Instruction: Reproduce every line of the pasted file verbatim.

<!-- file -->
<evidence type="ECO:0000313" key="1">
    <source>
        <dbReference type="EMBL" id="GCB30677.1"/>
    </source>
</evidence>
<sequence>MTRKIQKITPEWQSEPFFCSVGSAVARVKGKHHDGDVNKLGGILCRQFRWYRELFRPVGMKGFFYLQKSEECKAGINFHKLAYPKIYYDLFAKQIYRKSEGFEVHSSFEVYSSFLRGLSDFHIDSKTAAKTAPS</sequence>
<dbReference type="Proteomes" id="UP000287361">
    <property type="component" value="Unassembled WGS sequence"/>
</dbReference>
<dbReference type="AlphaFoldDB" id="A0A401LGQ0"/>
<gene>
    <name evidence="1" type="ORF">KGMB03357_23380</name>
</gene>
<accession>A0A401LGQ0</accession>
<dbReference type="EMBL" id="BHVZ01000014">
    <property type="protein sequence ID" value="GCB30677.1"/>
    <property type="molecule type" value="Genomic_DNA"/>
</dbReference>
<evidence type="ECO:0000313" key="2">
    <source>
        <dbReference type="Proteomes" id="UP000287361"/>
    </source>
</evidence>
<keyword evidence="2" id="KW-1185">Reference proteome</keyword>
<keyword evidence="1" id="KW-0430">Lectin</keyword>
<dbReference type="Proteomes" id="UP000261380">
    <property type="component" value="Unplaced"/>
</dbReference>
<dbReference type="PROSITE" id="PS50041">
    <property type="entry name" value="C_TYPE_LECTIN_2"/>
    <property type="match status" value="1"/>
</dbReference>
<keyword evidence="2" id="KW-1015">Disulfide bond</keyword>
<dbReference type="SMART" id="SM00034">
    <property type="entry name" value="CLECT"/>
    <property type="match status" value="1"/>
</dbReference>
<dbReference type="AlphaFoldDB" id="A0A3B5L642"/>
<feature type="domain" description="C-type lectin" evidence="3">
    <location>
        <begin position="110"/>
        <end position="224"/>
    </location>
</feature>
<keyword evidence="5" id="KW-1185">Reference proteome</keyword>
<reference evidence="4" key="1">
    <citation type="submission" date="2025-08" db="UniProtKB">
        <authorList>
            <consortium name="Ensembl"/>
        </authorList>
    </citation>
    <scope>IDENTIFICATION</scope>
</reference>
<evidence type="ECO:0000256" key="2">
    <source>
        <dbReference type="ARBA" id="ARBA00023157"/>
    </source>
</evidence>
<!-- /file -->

<evidence type="ECO:0000313" key="1">
    <source>
        <dbReference type="EMBL" id="GCB30677.1"/>
    </source>
</evidence>
<sequence>MTRKIQKITPEWQSEPFFCSVGSAVARVKGKHHDGDVNKLGGILCRQFRWYRELFRPVGMKGFFYLQKSEECKAGINFHKLAYPKIYYDLFAKQIYRKSEGFEVHSSFEVYSSFLRGLSDFHIDSKTAAKTAPS</sequence>
<dbReference type="Proteomes" id="UP000287361">
    <property type="component" value="Unassembled WGS sequence"/>
</dbReference>
<dbReference type="AlphaFoldDB" id="A0A401LGQ0"/>
<gene>
    <name evidence="1" type="ORF">KGMB03357_23380</name>
</gene>
<accession>A0A401LGQ0</accession>
<dbReference type="EMBL" id="BHVZ01000014">
    <property type="protein sequence ID" value="GCB30677.1"/>
    <property type="molecule type" value="Genomic_DNA"/>
</dbReference>
<evidence type="ECO:0000313" key="2">
    <source>
        <dbReference type="Proteomes" id="UP000287361"/>
    </source>
</evidence>
<keyword evidence="2" id="KW-1185">Reference proteome</keyword>
<keyword evidence="1" id="KW-0430">Lectin</keyword>
<dbReference type="Proteomes" id="UP000261380">
    <property type="component" value="Unplaced"/>
</dbReference>
<dbReference type="PROSITE" id="PS50041">
    <property type="entry name" value="C_TYPE_LECTIN_2"/>
    <property type="match status" value="1"/>
</dbReference>
<keyword evidence="2" id="KW-1015">Disulfide bond</keyword>
<dbReference type="SMART" id="SM00034">
    <property type="entry name" value="CLECT"/>
    <property type="match status" value="1"/>
</dbReference>
<dbReference type="AlphaFoldDB" id="A0A3B5L642"/>
<feature type="domain" description="C-type lectin" evidence="3">
    <location>
        <begin position="110"/>
        <end position="224"/>
    </location>
</feature>
<keyword evidence="5" id="KW-1185">Reference proteome</keyword>
<reference evidence="4" key="1">
    <citation type="submission" date="2025-08" db="UniProtKB">
        <authorList>
            <consortium name="Ensembl"/>
        </authorList>
    </citation>
    <scope>IDENTIFICATION</scope>
</reference>
<evidence type="ECO:0000256" key="2">
    <source>
        <dbReference type="ARBA" id="ARBA00023157"/>
    </source>
</evidence>